Pittsburgh began its work with the Siemens City Performance Tool in 2017 as part of the City’s partnership on energy and decarbonization with the University of Pittsburgh. Following Mayor Peduto’s support of the Paris Agreement, the report was conducted to quantify the economic and environmental impacts of Pittsburgh’s proposed energy infrastructure changes, outlined  in the city’s ONEPGH Resilience Strategy. The resilience strategy, developed by the City of Pittsburgh in conjunction with 100RC, uses the city’s guiding principles of development under p4, focusing on People, Place, Planet and Performance to identify Pittsburgh’s pathway for change.  

 “The City of Pittsburgh is showing tremendous leadership in bringing a range of stakeholders together in its effort to become a future-ready and energy-efficient city,” said Martin Powell, head of urban development, Siemens. “Our tool’s findings prove that their ambitious goals are indeed achievable with the right technologies and by continuing their approach toward intelligent infrastructure.”

The Siemens City Performance Tool is designed to reduce the environmental impact of everyday activities. The tool offers city managers and planners a unique look at their city infrastructure and can be used in a variety of different decision-making scenarios. It can measure and compare technologies that provide win-win solutions for unique urban challenges and works on pre-existing infrastructure. The CyPT has been informing more than a dozen city governments to date including Charlotte, North Carolina, San Francisco and Orlando, Florida.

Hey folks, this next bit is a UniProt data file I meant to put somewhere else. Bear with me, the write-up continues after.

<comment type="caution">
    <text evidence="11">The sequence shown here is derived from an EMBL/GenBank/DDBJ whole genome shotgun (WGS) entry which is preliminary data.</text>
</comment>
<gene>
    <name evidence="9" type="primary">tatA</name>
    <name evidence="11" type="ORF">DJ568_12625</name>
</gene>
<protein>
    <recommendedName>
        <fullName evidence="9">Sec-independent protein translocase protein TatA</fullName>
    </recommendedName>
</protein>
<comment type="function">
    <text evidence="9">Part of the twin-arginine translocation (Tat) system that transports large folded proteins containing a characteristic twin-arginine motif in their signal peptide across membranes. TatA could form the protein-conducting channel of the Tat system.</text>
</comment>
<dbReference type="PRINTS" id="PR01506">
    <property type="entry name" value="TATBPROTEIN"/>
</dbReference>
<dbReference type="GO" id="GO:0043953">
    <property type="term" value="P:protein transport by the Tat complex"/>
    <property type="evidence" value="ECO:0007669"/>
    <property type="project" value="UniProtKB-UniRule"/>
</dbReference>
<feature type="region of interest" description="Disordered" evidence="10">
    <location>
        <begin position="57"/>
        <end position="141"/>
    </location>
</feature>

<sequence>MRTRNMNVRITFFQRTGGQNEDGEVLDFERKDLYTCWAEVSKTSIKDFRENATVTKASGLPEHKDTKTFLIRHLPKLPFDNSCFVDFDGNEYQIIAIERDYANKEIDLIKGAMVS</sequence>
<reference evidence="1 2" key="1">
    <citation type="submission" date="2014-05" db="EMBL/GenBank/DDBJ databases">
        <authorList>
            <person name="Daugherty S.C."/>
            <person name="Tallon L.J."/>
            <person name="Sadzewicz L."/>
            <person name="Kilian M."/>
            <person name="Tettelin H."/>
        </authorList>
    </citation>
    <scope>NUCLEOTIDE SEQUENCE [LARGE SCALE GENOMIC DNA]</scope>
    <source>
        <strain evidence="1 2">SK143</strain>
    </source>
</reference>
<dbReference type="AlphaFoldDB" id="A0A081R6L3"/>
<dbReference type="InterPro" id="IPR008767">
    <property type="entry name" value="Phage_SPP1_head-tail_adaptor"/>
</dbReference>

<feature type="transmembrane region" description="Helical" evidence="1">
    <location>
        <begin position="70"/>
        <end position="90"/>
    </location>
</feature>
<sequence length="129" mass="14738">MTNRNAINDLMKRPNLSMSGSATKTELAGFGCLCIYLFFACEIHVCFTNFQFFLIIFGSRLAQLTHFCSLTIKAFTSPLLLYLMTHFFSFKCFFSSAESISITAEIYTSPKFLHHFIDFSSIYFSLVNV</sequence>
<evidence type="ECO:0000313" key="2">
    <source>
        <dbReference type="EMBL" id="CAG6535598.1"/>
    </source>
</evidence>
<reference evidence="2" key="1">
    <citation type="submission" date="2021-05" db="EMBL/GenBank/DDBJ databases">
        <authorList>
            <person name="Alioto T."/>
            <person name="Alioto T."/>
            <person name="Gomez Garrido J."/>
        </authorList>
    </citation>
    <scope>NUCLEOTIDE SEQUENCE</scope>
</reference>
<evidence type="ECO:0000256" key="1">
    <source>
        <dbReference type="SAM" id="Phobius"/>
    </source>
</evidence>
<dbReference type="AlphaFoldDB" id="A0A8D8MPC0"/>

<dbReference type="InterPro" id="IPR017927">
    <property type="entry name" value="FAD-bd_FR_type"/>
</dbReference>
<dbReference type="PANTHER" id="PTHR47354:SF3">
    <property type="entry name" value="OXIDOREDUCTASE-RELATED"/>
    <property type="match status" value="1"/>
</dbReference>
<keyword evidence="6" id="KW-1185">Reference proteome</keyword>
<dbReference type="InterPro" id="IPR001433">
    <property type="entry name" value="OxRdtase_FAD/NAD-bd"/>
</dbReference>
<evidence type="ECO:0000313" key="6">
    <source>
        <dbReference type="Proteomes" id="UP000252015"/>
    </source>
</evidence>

The CyPT partnership extends Siemens’ existing work in the Pittsburgh region. Siemens has over 1,200 employees in the area, which is home to the 23,000-square-foot Siemens Rail Automation manufacturing and engineering hub and the recently-expanded 300,000-square foot Pittsburgh Service Center (PSC), which specializes in field service maintenance, repairs, modifications and the modernization of large-scale turbines and generators. In addition, Siemens deployed its building technologies to help modernize Pittsburgh’s Energy Innovation Center, one of the region’s oldest buildings, and is partnering with Carnegie Mellon University to bolster its innovation pipeline and empower the nation’s top talent.